At first glance it is easy to see what appears to be a classic modern Shino bowl form in this illustration but the surface is neither typical of the pot or potter being fired Shigaraki style. Thrown and fired by Mino traditional veteran, Wakao Toshisada, this particular bowl form is highly typical of the potter who on occasion creates a number of pots that are distinctly outside his normal range including Karatsu, hakeme, kohiki, Shigaraki and over-glaze enamel pieces this chawan was thrown out of a durable Shigaraki clay and has a nice, rich coat of ash with areas punctuated by melting feldspar and fiery hi-iro patches making for a lovely wood fired pot that pays homage to traditions of the past, both Shigaraki and Mino. I have seen a wide array of pots by Wakao Toshisada and am always left satisfied by his ability to create thoughtful and classic works infused with his distinctive touch whether they be his trademark Rimpa style pieces or his more classic works in Shino, Seto-Guro and Oribe. Though not within the traditional boundaries of Mino, you can get hints of that classicism in this chawan through the posture, character and form that only a well seasoned and practiced potter could get away with.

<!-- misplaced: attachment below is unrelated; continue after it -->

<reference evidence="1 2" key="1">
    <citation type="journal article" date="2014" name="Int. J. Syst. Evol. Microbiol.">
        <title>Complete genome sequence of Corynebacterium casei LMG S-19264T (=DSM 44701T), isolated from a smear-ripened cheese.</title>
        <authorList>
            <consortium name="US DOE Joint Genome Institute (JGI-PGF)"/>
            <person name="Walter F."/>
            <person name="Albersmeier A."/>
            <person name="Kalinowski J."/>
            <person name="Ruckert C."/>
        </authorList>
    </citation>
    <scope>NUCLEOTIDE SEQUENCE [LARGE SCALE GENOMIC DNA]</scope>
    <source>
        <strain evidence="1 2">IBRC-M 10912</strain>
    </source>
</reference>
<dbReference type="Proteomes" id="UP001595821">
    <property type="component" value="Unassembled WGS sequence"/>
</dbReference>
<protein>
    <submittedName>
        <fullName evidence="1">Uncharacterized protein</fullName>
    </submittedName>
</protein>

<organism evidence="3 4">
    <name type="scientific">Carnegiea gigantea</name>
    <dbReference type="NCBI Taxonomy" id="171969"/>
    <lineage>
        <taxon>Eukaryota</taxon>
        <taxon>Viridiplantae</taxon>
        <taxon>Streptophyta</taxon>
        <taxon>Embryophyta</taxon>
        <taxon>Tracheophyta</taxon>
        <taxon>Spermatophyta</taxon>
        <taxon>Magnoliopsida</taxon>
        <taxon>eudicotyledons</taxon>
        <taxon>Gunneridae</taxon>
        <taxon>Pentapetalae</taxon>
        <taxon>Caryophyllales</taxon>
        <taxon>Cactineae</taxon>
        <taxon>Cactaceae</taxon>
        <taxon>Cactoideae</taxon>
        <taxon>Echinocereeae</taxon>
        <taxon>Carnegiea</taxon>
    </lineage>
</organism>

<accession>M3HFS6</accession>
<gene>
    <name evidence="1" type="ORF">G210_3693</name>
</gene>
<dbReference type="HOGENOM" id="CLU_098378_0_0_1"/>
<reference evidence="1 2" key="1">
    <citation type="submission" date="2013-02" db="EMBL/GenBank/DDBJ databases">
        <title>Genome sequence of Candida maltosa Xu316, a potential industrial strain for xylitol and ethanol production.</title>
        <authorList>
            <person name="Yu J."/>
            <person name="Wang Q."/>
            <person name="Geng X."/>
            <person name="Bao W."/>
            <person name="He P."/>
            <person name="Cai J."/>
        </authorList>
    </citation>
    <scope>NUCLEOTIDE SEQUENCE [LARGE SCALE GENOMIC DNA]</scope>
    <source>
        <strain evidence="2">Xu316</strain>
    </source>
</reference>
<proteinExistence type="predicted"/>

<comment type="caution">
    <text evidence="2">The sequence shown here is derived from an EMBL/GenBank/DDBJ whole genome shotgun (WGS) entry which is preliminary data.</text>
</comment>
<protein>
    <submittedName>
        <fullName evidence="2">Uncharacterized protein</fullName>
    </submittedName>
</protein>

"It is an unscrupulous intellect that does not pay to antiquity its due reverence." Desiderius Erasmus (1466-1536)